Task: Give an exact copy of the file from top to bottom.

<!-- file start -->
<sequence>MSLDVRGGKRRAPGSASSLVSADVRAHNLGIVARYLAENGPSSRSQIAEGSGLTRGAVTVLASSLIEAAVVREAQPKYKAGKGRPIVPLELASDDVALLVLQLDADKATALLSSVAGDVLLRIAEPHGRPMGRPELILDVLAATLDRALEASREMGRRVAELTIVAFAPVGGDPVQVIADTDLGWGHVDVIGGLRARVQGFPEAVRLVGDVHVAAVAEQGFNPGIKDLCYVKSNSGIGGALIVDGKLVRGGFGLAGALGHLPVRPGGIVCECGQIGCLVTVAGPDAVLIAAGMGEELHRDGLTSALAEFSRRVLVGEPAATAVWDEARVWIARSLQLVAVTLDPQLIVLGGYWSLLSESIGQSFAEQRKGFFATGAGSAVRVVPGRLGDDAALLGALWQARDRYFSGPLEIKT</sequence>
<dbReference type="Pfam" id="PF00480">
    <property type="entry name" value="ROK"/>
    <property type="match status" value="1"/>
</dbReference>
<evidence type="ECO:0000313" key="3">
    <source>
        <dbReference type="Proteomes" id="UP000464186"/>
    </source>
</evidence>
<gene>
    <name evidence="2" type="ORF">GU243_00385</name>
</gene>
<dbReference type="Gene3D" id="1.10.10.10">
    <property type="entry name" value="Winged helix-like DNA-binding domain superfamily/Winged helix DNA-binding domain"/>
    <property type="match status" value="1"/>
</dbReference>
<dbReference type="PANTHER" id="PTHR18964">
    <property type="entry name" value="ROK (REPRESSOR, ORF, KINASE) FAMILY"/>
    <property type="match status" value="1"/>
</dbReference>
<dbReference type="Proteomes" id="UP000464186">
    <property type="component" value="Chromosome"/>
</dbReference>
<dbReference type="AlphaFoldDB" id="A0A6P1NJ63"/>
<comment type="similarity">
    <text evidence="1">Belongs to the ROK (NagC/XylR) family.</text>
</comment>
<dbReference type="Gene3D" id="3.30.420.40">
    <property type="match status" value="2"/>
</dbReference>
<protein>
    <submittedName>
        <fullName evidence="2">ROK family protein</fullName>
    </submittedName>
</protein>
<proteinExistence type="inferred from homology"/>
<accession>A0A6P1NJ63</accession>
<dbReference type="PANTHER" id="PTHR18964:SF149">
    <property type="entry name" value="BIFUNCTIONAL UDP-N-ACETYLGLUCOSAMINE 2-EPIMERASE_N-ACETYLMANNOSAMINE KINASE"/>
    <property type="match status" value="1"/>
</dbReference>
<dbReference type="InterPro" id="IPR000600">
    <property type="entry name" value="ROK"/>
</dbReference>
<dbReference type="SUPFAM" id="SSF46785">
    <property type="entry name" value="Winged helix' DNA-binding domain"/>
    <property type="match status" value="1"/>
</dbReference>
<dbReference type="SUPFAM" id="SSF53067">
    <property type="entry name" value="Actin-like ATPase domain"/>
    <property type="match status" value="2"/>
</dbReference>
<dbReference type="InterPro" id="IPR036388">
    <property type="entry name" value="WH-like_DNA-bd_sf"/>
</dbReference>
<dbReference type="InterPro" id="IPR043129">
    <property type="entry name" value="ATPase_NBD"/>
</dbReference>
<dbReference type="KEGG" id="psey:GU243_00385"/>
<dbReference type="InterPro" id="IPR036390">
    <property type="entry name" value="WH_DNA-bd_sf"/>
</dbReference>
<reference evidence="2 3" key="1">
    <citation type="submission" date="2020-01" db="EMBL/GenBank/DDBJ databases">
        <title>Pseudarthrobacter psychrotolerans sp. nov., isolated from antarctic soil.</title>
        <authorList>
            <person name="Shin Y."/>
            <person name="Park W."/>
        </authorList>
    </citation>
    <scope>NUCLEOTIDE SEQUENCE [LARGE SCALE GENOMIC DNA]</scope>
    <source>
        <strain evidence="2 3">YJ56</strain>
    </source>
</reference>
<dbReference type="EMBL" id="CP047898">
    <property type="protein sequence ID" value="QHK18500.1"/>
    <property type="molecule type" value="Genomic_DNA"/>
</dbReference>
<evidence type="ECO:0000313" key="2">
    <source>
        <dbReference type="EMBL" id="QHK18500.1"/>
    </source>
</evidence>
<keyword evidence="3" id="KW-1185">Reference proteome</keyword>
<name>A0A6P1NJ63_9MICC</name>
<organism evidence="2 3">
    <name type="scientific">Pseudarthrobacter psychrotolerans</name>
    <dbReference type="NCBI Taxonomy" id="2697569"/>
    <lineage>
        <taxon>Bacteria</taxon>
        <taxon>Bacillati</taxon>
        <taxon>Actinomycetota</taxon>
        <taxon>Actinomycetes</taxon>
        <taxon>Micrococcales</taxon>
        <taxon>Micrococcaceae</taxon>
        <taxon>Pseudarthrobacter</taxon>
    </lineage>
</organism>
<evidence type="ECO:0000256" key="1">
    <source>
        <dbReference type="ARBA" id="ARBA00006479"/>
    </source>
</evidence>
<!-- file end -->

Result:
<sequence>MSLDVRGGKRRAPGSASSLVSADVRAHNLGIVARYLAENGPSSRSQIAEGSGLTRGAVTVLASSLIEAAVVREAQPKYKAGKGRPIVPLELASDDVALLVLQLDADKATALLSSVAGDVLLRIAEPHGRPMGRPELILDVLAATLDRALEASREMGRRVAELTIVAFAPVGGDPVQVIADTDLGWGHVDVIGGLRARVQGFPEAVRLVGDVHVAAVAEQGFNPGIKDLCYVKSNSGIGGALIVDGKLVRGGFGLAGALGHLPVRPGGIVCECGQIGCLVTVAGPDAVLIAAGMGEELHRDGLTSALAEFSRRVLVGEPAATAVWDEARVWIARSLQLVAVTLDPQLIVLGGYWSLLSESIGQSFAEQRKGFFATGAGSAVRVVPGRLGDDAALLGALWQARDRYFSGPLEIKT</sequence>
<dbReference type="Pfam" id="PF00480">
    <property type="entry name" value="ROK"/>
    <property type="match status" value="1"/>
</dbReference>
<evidence type="ECO:0000313" key="3">
    <source>
        <dbReference type="Proteomes" id="UP000464186"/>
    </source>
</evidence>
<gene>
    <name evidence="2" type="ORF">GU243_00385</name>
</gene>
<dbReference type="Gene3D" id="1.10.10.10">
    <property type="entry name" value="Winged helix-like DNA-binding domain superfamily/Winged helix DNA-binding domain"/>
    <property type="match status" value="1"/>
</dbReference>
<dbReference type="PANTHER" id="PTHR18964">
    <property type="entry name" value="ROK (REPRESSOR, ORF, KINASE) FAMILY"/>
    <property type="match status" value="1"/>
</dbReference>
<dbReference type="Proteomes" id="UP000464186">
    <property type="component" value="Chromosome"/>
</dbReference>
<dbReference type="AlphaFoldDB" id="A0A6P1NJ63"/>
<comment type="similarity">
    <text evidence="1">Belongs to the ROK (NagC/XylR) family.</text>
</comment>
<dbReference type="Gene3D" id="3.30.420.40">
    <property type="match status" value="2"/>
</dbReference>
<protein>
    <submittedName>
        <fullName evidence="2">ROK family protein</fullName>
    </submittedName>
</protein>
<proteinExistence type="inferred from homology"/>
<accession>A0A6P1NJ63</accession>
<dbReference type="PANTHER" id="PTHR18964:SF149">
    <property type="entry name" value="BIFUNCTIONAL UDP-N-ACETYLGLUCOSAMINE 2-EPIMERASE_N-ACETYLMANNOSAMINE KINASE"/>
    <property type="match status" value="1"/>
</dbReference>
<dbReference type="InterPro" id="IPR000600">
    <property type="entry name" value="ROK"/>
</dbReference>
<dbReference type="SUPFAM" id="SSF46785">
    <property type="entry name" value="Winged helix' DNA-binding domain"/>
    <property type="match status" value="1"/>
</dbReference>
<dbReference type="SUPFAM" id="SSF53067">
    <property type="entry name" value="Actin-like ATPase domain"/>
    <property type="match status" value="2"/>
</dbReference>
<dbReference type="InterPro" id="IPR036388">
    <property type="entry name" value="WH-like_DNA-bd_sf"/>
</dbReference>
<dbReference type="InterPro" id="IPR043129">
    <property type="entry name" value="ATPase_NBD"/>
</dbReference>
<dbReference type="KEGG" id="psey:GU243_00385"/>
<dbReference type="InterPro" id="IPR036390">
    <property type="entry name" value="WH_DNA-bd_sf"/>
</dbReference>
<reference evidence="2 3" key="1">
    <citation type="submission" date="2020-01" db="EMBL/GenBank/DDBJ databases">
        <title>Pseudarthrobacter psychrotolerans sp. nov., isolated from antarctic soil.</title>
        <authorList>
            <person name="Shin Y."/>
            <person name="Park W."/>
        </authorList>
    </citation>
    <scope>NUCLEOTIDE SEQUENCE [LARGE SCALE GENOMIC DNA]</scope>
    <source>
        <strain evidence="2 3">YJ56</strain>
    </source>
</reference>
<dbReference type="EMBL" id="CP047898">
    <property type="protein sequence ID" value="QHK18500.1"/>
    <property type="molecule type" value="Genomic_DNA"/>
</dbReference>
<evidence type="ECO:0000313" key="2">
    <source>
        <dbReference type="EMBL" id="QHK18500.1"/>
    </source>
</evidence>
<keyword evidence="3" id="KW-1185">Reference proteome</keyword>
<name>A0A6P1NJ63_9MICC</name>
<organism evidence="2 3">
    <name type="scientific">Pseudarthrobacter psychrotolerans</name>
    <dbReference type="NCBI Taxonomy" id="2697569"/>
    <lineage>
        <taxon>Bacteria</taxon>
        <taxon>Bacillati</taxon>
        <taxon>Actinomycetota</taxon>
        <taxon>Actinomycetes</taxon>
        <taxon>Micrococcales</taxon>
        <taxon>Micrococcaceae</taxon>
        <taxon>Pseudarthrobacter</taxon>
    </lineage>
</organism>
<evidence type="ECO:0000256" key="1">
    <source>
        <dbReference type="ARBA" id="ARBA00006479"/>
    </source>
</evidence>